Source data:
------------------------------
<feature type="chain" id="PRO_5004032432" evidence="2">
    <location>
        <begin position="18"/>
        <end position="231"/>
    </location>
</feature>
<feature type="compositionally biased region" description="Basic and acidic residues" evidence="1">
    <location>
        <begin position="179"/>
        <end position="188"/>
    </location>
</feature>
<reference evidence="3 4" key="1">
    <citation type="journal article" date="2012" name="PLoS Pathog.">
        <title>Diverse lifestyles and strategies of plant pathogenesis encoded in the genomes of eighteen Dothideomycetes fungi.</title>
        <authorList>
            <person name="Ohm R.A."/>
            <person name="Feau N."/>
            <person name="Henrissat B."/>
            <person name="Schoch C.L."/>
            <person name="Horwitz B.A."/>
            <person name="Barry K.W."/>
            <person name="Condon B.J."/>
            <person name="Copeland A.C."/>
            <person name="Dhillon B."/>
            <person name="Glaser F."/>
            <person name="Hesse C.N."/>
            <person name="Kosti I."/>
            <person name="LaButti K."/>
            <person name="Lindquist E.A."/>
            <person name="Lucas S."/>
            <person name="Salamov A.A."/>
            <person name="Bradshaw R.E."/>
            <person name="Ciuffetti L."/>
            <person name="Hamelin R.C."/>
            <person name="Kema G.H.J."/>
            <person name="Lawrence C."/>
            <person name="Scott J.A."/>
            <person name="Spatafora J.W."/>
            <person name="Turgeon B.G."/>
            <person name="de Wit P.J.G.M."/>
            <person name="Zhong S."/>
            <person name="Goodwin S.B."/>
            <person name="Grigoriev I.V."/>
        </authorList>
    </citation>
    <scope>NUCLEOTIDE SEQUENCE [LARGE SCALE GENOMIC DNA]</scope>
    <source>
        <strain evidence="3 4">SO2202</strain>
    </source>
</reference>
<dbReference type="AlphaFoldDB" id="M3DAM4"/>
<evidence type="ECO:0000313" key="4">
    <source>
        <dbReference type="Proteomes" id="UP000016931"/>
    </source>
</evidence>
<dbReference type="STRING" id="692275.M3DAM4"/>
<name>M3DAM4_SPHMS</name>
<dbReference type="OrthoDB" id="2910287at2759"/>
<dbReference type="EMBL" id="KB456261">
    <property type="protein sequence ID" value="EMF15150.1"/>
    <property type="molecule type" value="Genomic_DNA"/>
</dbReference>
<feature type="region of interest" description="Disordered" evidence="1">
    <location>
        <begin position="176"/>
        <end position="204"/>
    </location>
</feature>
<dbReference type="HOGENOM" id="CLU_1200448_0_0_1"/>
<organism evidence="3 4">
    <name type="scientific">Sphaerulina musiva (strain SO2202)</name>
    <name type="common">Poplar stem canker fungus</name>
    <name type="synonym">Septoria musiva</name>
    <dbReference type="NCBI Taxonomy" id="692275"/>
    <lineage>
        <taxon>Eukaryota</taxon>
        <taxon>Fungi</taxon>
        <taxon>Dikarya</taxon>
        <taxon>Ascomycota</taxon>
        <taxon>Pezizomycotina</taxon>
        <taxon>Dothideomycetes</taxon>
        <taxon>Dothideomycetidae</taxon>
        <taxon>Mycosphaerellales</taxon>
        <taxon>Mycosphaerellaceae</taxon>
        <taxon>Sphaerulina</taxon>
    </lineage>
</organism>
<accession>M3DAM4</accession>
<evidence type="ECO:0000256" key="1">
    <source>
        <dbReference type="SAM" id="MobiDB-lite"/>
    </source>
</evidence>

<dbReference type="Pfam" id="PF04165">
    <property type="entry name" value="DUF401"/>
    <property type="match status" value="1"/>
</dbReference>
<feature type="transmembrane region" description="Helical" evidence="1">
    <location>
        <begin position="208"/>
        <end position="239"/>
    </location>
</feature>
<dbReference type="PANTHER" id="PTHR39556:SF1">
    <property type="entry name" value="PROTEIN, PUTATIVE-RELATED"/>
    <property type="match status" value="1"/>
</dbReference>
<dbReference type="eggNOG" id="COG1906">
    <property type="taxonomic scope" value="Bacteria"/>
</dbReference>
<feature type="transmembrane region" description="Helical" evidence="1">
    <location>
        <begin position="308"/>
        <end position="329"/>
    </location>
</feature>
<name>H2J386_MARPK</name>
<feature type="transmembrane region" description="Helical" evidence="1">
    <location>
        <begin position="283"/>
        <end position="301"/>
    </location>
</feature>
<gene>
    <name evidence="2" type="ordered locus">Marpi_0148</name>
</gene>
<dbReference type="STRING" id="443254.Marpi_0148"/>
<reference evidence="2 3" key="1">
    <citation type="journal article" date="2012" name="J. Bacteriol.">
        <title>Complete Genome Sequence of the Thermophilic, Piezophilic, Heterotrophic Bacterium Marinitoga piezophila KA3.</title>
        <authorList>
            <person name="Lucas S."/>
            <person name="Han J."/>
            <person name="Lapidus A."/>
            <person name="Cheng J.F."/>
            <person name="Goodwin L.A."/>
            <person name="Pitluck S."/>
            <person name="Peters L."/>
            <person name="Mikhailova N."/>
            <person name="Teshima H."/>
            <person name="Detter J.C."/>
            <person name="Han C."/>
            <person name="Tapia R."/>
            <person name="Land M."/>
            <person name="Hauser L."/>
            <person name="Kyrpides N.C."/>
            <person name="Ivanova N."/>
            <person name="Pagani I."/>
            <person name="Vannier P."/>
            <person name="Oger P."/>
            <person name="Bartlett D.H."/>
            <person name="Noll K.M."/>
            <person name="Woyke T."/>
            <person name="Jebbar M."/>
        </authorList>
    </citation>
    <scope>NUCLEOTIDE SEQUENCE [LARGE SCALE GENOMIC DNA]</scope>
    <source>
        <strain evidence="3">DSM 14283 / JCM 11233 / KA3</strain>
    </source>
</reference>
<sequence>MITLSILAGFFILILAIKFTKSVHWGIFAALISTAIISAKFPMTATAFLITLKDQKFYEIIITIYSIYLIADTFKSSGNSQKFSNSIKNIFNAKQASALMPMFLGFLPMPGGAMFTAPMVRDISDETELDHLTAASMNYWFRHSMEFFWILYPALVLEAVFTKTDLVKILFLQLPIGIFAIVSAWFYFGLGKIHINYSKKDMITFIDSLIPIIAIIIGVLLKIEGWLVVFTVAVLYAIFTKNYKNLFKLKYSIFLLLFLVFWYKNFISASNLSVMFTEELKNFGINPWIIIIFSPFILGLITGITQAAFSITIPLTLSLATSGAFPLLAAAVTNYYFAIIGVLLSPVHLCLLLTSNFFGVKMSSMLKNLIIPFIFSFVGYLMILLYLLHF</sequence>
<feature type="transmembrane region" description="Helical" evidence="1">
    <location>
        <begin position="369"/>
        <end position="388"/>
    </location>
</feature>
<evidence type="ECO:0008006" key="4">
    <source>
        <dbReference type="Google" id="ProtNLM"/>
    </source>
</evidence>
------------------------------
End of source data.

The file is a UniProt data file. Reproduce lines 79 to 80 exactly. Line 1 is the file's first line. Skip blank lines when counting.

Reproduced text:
        <taxon>Fungi</taxon>
        <taxon>Dikarya</taxon>